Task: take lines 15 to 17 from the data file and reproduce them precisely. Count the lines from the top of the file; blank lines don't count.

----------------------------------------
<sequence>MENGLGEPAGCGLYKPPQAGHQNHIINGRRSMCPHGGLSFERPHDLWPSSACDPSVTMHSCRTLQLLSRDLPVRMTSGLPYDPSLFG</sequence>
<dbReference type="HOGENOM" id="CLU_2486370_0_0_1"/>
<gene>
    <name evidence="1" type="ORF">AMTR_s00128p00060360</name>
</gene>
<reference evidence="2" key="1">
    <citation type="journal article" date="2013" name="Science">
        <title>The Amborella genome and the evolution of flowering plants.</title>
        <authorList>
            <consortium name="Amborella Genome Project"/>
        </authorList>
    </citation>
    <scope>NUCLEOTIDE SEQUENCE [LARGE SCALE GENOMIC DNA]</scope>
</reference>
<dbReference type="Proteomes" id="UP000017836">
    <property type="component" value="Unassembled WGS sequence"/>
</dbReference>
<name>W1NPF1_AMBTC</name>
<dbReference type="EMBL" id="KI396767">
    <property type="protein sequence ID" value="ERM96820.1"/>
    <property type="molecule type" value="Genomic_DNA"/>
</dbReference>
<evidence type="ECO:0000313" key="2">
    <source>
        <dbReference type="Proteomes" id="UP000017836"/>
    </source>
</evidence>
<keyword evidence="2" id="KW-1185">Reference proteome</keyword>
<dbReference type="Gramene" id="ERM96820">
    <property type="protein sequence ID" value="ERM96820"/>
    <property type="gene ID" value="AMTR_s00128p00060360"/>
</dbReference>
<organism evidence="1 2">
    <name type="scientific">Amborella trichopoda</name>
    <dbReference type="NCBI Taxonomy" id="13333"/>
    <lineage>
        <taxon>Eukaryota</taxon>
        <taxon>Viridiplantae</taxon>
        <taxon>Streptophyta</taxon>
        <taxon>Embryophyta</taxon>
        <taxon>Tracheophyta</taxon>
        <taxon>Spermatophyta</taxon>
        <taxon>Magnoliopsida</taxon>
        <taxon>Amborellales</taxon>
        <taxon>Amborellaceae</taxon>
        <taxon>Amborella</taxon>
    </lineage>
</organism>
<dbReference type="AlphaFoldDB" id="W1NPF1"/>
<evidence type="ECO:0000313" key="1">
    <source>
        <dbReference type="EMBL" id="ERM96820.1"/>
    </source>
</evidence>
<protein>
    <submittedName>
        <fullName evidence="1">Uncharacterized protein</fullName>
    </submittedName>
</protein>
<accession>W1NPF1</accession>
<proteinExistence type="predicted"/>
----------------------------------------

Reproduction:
<dbReference type="Proteomes" id="UP000017836">
    <property type="component" value="Unassembled WGS sequence"/>
</dbReference>